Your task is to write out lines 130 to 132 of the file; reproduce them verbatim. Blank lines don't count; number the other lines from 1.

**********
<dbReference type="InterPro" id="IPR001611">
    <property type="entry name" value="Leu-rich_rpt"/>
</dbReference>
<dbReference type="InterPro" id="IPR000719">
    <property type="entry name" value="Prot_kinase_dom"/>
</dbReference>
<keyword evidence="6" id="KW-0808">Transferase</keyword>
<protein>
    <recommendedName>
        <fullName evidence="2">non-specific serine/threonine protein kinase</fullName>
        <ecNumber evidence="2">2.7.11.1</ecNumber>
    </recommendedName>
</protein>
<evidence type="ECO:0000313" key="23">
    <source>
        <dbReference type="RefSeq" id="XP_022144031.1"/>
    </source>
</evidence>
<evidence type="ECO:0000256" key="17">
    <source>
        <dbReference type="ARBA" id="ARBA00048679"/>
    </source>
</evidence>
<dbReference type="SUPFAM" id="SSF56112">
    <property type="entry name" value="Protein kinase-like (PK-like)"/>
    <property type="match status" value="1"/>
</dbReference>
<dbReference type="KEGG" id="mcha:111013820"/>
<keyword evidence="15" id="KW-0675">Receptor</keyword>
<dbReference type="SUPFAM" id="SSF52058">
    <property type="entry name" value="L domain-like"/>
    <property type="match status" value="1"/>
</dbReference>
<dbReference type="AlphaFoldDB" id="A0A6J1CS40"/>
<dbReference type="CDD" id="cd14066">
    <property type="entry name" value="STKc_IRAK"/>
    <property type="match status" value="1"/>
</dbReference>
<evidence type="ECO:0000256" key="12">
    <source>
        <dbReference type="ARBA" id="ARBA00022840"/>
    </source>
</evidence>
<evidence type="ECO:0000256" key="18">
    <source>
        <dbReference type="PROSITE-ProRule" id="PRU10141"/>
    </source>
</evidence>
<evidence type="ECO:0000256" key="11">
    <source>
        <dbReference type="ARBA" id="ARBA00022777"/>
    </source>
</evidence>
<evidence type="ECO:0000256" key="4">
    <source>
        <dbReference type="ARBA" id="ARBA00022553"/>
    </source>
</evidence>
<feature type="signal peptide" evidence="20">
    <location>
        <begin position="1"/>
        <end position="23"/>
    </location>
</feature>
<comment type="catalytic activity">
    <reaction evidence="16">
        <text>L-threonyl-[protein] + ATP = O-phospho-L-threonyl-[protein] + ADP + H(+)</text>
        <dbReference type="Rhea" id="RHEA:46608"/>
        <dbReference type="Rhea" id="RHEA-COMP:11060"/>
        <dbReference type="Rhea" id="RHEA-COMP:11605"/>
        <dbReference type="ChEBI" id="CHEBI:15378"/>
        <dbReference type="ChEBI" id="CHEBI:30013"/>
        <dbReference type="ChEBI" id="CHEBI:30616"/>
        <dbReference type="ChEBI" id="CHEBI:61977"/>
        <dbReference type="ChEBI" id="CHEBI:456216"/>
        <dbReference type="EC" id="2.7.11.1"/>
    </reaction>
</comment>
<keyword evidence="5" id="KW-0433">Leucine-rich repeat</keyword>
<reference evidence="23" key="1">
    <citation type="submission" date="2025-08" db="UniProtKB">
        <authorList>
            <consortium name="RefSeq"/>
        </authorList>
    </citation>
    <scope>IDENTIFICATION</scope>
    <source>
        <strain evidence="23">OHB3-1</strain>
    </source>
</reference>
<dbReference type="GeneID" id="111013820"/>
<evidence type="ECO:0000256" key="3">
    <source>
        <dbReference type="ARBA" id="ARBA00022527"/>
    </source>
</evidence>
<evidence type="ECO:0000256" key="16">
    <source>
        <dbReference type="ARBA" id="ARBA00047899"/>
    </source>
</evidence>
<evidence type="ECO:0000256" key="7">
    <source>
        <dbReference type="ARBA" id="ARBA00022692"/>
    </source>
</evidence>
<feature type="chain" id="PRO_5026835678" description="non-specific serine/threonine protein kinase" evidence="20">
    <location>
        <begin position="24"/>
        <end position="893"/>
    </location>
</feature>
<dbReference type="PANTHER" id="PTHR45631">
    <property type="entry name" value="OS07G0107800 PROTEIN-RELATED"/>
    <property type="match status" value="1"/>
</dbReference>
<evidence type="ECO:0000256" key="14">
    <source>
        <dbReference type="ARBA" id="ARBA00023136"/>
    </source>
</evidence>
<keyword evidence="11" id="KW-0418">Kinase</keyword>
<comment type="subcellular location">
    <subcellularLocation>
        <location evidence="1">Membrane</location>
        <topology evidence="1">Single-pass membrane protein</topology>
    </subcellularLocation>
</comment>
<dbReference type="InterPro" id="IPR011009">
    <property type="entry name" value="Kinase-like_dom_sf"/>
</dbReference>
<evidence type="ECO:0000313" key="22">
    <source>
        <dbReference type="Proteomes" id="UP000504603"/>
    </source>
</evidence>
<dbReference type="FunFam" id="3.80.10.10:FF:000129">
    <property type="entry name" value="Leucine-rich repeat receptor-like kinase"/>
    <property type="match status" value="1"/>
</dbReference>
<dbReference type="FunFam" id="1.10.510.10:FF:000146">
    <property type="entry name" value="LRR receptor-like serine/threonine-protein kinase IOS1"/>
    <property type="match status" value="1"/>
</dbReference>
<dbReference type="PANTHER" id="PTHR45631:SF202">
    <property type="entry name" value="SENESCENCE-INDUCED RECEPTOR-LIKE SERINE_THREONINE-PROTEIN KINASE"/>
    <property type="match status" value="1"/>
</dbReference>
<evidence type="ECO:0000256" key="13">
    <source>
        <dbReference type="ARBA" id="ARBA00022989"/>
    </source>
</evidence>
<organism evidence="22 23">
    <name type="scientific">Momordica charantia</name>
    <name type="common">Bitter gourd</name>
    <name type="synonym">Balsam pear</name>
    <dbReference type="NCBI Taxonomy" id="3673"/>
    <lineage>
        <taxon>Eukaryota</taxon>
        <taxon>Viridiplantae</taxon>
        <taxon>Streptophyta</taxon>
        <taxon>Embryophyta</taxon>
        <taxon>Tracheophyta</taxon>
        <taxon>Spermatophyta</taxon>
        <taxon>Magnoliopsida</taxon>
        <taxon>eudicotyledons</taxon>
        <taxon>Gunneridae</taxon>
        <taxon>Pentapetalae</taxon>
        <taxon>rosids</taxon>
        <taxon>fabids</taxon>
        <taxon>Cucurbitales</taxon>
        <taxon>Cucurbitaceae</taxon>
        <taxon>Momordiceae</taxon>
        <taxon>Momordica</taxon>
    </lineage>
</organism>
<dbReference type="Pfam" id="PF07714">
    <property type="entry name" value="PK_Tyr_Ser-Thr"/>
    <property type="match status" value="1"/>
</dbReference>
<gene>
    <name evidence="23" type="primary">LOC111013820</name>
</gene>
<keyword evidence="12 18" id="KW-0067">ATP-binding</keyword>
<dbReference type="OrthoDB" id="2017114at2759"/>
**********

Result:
    <property type="entry name" value="Kinase-like_dom_sf"/>
</dbReference>
<evidence type="ECO:0000313" key="22">